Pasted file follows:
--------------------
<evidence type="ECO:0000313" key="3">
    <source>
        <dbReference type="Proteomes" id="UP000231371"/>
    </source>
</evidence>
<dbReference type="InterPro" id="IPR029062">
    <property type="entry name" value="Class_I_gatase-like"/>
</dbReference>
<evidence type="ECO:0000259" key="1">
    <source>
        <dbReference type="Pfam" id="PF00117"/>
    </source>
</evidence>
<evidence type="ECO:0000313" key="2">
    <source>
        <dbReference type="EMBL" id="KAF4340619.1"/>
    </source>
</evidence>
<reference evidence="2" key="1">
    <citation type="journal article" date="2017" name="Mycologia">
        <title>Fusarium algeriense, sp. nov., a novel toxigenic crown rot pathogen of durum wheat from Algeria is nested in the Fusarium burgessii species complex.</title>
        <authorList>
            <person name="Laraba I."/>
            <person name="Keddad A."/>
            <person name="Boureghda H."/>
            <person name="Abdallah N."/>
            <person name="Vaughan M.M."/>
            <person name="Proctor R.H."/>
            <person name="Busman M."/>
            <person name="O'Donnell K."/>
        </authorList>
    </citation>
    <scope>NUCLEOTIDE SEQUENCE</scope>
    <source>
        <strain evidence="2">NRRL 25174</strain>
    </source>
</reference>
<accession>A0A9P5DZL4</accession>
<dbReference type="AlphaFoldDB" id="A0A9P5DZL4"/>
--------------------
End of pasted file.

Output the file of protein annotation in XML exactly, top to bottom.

<evidence type="ECO:0000313" key="3">
    <source>
        <dbReference type="Proteomes" id="UP000231371"/>
    </source>
</evidence>
<dbReference type="InterPro" id="IPR029062">
    <property type="entry name" value="Class_I_gatase-like"/>
</dbReference>
<evidence type="ECO:0000259" key="1">
    <source>
        <dbReference type="Pfam" id="PF00117"/>
    </source>
</evidence>
<evidence type="ECO:0000313" key="2">
    <source>
        <dbReference type="EMBL" id="KAF4340619.1"/>
    </source>
</evidence>
<reference evidence="2" key="1">
    <citation type="journal article" date="2017" name="Mycologia">
        <title>Fusarium algeriense, sp. nov., a novel toxigenic crown rot pathogen of durum wheat from Algeria is nested in the Fusarium burgessii species complex.</title>
        <authorList>
            <person name="Laraba I."/>
            <person name="Keddad A."/>
            <person name="Boureghda H."/>
            <person name="Abdallah N."/>
            <person name="Vaughan M.M."/>
            <person name="Proctor R.H."/>
            <person name="Busman M."/>
            <person name="O'Donnell K."/>
        </authorList>
    </citation>
    <scope>NUCLEOTIDE SEQUENCE</scope>
    <source>
        <strain evidence="2">NRRL 25174</strain>
    </source>
</reference>
<accession>A0A9P5DZL4</accession>
<dbReference type="AlphaFoldDB" id="A0A9P5DZL4"/>